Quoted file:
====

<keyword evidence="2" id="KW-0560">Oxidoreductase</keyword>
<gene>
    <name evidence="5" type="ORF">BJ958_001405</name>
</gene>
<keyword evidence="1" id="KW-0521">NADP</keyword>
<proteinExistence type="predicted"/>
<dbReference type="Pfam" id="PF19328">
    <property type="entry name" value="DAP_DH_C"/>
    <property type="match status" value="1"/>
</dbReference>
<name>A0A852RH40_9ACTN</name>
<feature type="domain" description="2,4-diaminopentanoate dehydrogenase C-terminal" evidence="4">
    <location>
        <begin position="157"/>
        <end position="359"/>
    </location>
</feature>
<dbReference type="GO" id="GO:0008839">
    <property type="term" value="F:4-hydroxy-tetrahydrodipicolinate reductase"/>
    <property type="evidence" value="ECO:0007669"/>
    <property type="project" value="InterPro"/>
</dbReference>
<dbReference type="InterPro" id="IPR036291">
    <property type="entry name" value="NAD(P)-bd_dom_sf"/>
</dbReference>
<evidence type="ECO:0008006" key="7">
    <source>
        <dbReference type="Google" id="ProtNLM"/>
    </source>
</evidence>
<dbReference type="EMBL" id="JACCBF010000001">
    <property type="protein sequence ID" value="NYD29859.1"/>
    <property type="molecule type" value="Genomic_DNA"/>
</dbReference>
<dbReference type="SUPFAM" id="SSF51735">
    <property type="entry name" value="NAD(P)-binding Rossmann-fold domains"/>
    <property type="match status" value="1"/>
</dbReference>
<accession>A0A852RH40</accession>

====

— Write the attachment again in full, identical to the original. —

<keyword evidence="2" id="KW-0560">Oxidoreductase</keyword>
<gene>
    <name evidence="5" type="ORF">BJ958_001405</name>
</gene>
<keyword evidence="1" id="KW-0521">NADP</keyword>
<proteinExistence type="predicted"/>
<dbReference type="Pfam" id="PF19328">
    <property type="entry name" value="DAP_DH_C"/>
    <property type="match status" value="1"/>
</dbReference>
<name>A0A852RH40_9ACTN</name>
<feature type="domain" description="2,4-diaminopentanoate dehydrogenase C-terminal" evidence="4">
    <location>
        <begin position="157"/>
        <end position="359"/>
    </location>
</feature>
<dbReference type="GO" id="GO:0008839">
    <property type="term" value="F:4-hydroxy-tetrahydrodipicolinate reductase"/>
    <property type="evidence" value="ECO:0007669"/>
    <property type="project" value="InterPro"/>
</dbReference>
<dbReference type="InterPro" id="IPR036291">
    <property type="entry name" value="NAD(P)-bd_dom_sf"/>
</dbReference>
<evidence type="ECO:0008006" key="7">
    <source>
        <dbReference type="Google" id="ProtNLM"/>
    </source>
</evidence>
<dbReference type="EMBL" id="JACCBF010000001">
    <property type="protein sequence ID" value="NYD29859.1"/>
    <property type="molecule type" value="Genomic_DNA"/>
</dbReference>
<dbReference type="SUPFAM" id="SSF51735">
    <property type="entry name" value="NAD(P)-binding Rossmann-fold domains"/>
    <property type="match status" value="1"/>
</dbReference>
<accession>A0A852RH40</accession>